Let’s say that after years of struggling to make ends meet, your business is finally booming. Old clients are referring new clients, new clients are paying attention, and your staff can barely keep up.
The boutique business model you worked so hard to create has worked better than you ever dreamed and you are flooded by new clients. The phone is ringing off the hook and the prospects for the future look incredibly positive. By all accounts, this is what you were striving for. So why is everything suddenly so difficult?
Perhaps just when a robust workforce is more important than ever, some of your best talent is quitting. The rest of your staff is stressed to the max. A behind-the-scenes balancing act is holding together an uneasy peace.
Such growing pains are real and how your organization handles them will shape your company’s future. It’s a pivotal time for both personal and organizational growth.
Proceeding with caution
During these periods of rapid growth, companies need to hire quickly to accommodate the increasing workload, but it is important to be smart about it. Statistics on the long-term success rate for startups are not in your favor. According to Fundera, 20 percent of small businesses fail the first year, 30 percent fail the second year, 50 percent fail within the fifth year of business and 70 percent fail by their tenth year.
Why do startups collapse in the first place? According to a research brief by CBInsights, the causes for failure range from a lack of market need, poor marketing and inadequate finances to having the wrong management team, burnout, legal challenges and a lack of passion among employees.
Entrepreneurs who don’t do their homework and don’t adjust to ever-evolving challenges are setting themselves up for failure. Successful businesses on the other hand will pivot quickly in the face of a bad hire, a poor product or misguided decision irrespective of whether they are experiencing a lull or a growth period.
The CBInsights study shows that many companies nosedive when they don’t spend enough time talking to customers or getting feedback from clients. Disagreements over company goals, mission statements and management hierarchies can also sabotage your operation.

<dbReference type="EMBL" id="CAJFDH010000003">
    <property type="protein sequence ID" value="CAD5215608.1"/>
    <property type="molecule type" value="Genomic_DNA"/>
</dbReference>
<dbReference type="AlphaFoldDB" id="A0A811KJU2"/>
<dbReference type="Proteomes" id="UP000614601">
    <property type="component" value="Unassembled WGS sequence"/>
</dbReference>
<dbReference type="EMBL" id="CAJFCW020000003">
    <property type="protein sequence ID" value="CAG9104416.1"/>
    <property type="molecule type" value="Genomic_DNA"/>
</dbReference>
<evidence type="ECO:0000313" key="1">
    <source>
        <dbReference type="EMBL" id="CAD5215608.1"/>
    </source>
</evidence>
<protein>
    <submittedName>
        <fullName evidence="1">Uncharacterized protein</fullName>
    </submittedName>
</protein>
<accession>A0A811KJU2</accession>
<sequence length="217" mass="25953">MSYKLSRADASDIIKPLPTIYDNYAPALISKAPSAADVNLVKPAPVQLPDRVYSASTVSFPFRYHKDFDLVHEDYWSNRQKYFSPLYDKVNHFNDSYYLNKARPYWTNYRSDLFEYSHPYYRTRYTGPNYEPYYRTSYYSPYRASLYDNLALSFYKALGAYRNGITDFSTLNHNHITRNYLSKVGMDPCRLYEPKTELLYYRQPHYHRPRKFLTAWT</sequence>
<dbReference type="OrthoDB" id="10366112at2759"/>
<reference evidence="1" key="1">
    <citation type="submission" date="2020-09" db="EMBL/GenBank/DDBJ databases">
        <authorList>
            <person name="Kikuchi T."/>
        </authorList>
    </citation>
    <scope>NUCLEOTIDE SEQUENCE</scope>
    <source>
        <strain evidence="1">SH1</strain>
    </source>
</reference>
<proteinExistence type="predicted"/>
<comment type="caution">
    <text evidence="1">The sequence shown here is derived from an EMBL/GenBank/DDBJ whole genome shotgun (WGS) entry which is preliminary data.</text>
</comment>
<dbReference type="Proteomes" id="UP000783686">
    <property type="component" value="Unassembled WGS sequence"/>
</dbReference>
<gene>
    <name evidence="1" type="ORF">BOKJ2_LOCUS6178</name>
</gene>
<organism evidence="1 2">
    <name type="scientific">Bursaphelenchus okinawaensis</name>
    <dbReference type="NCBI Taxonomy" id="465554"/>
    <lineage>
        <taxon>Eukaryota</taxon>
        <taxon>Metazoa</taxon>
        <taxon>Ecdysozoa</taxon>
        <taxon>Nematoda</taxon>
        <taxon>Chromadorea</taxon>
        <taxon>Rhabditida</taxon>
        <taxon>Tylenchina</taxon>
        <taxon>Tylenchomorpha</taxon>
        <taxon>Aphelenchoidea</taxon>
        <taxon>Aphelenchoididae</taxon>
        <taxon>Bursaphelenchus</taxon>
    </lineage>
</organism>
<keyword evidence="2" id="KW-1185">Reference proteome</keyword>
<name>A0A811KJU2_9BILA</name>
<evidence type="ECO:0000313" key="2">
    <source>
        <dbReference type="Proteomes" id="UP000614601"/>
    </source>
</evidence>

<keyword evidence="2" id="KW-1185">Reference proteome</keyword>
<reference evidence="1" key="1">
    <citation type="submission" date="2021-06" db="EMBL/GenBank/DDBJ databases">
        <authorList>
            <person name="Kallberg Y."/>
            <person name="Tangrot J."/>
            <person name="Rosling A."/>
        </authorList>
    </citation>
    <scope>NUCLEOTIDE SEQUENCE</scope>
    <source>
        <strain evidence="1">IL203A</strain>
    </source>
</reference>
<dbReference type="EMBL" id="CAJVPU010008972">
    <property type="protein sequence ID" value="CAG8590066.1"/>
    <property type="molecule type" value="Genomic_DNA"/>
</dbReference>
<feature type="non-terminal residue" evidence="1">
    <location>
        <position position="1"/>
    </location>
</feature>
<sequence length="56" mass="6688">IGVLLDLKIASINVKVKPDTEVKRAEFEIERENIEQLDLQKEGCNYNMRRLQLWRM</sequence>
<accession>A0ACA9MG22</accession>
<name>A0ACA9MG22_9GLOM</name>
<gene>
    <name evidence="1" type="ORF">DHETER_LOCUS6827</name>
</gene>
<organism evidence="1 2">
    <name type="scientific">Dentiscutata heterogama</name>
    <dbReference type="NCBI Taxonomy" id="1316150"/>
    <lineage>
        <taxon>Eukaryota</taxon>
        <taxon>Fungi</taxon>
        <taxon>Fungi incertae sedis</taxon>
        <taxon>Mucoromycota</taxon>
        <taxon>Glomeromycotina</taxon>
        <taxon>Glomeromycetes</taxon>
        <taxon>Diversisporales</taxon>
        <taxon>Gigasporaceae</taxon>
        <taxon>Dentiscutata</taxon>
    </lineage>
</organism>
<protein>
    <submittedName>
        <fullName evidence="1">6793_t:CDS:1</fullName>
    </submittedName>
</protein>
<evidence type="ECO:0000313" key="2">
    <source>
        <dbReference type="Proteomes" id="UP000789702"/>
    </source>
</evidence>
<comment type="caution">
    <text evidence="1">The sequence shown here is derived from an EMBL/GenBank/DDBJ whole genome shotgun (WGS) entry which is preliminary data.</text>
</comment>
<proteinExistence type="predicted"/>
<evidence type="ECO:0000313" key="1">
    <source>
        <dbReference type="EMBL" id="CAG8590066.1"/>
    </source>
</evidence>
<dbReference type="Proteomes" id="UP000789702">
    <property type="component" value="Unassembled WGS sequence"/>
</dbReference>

Preparation, planning and a careful evaluation of the existing marketplace will save you time, money and loads of disappointment during periods of rapid growth.
The best way to make sure you are on track is to retain your company’s core values, no matter how fast or slow your organization grows. A company’s core values are its roadmap to success and will steer the organization in the right direction, even during a rocky patch.
If you built your company’s reputation on top-notch customer service, then stay the course and make sure you continue to provide the same quality of goods or services that vaulted you to success.
Here are 4 tips to manage growing pains as you progress to the next level:
- Create mechanisms for quality control. The products or services that got you to the top should never suffer, even during periods of growth.
- Hire carefully, making sure each new employee is inducted into the company culture. Introductions to existing employees are especially important when so many people are working remotely, and it is easy to feel disconnected. If face-to-face introductions are out of the question, try video conferencing.
- Show appreciation to people who have been with you through the ups and downs of the company’s earliest days. Loyalty to those who helped you get where you are today is key. Startup CEOs and C-suite leaders rely upon devoted employees who will stick with him or her through lean times.
- Provide management and leadership training. Employees don’t instinctively know how to manage. Employers must invest in leadership training so that new employees can learn how to effectively manage others.
If your company has reached that sweet spot in growth where business is booming, staffing is lean and work is piling up, then dig in, ask for assistance if you need it and remember that help is on the way. Growing pains are always temporary and commitment to abiding by the above principles is the best way to ensure that your organization will move forward.